The quality and quantity of data affect the reliability of all stock assessments. Over time, we expect data to improve and assessment predictions to become more reliable. There is a potential for strong bias in estimates of sustainable yield if the available data are not a good representation of stock dynamics, particularly for catch-based data-poor methods that rely on limited information and assumptions about stock status. We retrospectively investigated the interaction of data quantity and quality through time using the “real-world” data for a stock as it progressed from datapoor to data-rich. For this analysis, we chose a currently data-rich and overfished stock with historical assessments representing both a data-poor and data-moderate state, the canary rockfish (Sebastes pinniger). We asked how changes in the catch history and biological parameters over time affected the estimates of sustainable yield and the overfishing limit (OFL) predicted by two data-poor assessment tools, depletion-corrected average catch (DCAC) and depletion-based stock reduction analysis (DB-SRA). We found that both of these methods underestimated the “true” OFL in simulations with catch error alone. While there was slightly less bias for DB-SRA than DCAC, increasing error in the catch led to a more rapid increase in the variance of the DB-SRA harvest limit (HL). Our retrospective analysis showed that the expectation for a more accurate HL estimate between the data-poor and data-moderate canary rockfish assessments does not come from an increase in the quantity or quality of the catch data alone; a decrease in the quality of the biological data between assessments had the greatest impact. By evaluating these methods with historical data, our retrospective approach highlighted the impact of change in data quality and quantity on HL estimates for a long-lived rockfish, and could be used to define the amount and type of error included in simulation studies that further evaluate data-poor methods.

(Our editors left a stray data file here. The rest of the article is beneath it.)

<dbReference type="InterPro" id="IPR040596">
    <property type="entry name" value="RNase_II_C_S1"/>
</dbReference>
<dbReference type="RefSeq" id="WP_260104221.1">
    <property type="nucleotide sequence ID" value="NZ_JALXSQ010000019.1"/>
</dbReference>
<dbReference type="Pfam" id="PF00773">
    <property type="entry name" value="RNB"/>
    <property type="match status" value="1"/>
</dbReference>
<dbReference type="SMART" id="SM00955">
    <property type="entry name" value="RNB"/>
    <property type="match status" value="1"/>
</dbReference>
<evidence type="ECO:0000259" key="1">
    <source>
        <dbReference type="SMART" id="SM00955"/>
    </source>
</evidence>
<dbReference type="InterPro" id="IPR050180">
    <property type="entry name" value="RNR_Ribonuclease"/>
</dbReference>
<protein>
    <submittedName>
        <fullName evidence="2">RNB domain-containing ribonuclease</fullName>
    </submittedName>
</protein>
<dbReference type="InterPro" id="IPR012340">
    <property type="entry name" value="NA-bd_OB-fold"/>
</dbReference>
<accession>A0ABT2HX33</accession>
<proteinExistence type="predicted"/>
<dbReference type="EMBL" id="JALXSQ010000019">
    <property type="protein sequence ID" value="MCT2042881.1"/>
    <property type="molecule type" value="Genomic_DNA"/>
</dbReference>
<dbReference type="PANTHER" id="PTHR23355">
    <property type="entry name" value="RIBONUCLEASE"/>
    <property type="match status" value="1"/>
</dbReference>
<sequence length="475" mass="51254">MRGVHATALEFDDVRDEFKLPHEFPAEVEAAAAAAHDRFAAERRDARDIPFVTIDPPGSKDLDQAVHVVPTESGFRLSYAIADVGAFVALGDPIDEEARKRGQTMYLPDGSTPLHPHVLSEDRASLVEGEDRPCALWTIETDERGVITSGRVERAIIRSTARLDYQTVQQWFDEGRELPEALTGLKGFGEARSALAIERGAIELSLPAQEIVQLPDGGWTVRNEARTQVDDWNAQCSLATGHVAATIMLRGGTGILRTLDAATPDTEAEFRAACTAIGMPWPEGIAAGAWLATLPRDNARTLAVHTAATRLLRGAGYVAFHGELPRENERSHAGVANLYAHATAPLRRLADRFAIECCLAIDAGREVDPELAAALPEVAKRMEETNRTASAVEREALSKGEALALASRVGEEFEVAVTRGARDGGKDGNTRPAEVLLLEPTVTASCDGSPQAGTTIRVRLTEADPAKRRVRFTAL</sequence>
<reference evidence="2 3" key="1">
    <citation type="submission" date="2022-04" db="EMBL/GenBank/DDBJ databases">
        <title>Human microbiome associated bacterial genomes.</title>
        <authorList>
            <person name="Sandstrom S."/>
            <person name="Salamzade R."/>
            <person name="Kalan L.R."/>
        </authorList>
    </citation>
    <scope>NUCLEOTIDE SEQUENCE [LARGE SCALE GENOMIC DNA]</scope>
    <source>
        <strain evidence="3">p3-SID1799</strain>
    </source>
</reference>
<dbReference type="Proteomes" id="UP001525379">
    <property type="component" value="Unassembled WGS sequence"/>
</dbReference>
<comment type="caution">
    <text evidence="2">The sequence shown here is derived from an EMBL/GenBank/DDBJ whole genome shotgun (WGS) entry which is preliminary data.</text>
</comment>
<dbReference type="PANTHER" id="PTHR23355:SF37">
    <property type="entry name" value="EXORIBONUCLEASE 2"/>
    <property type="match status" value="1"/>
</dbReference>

Project Members:

Linsey Arnold, Department of Fisheries and Wildlife, Oregon State University

Selina S. Heppell, Department of Fisheries and Wildlife, Oregon State University



Lenfest Ocean Program, Pew Charitable Trust, #001492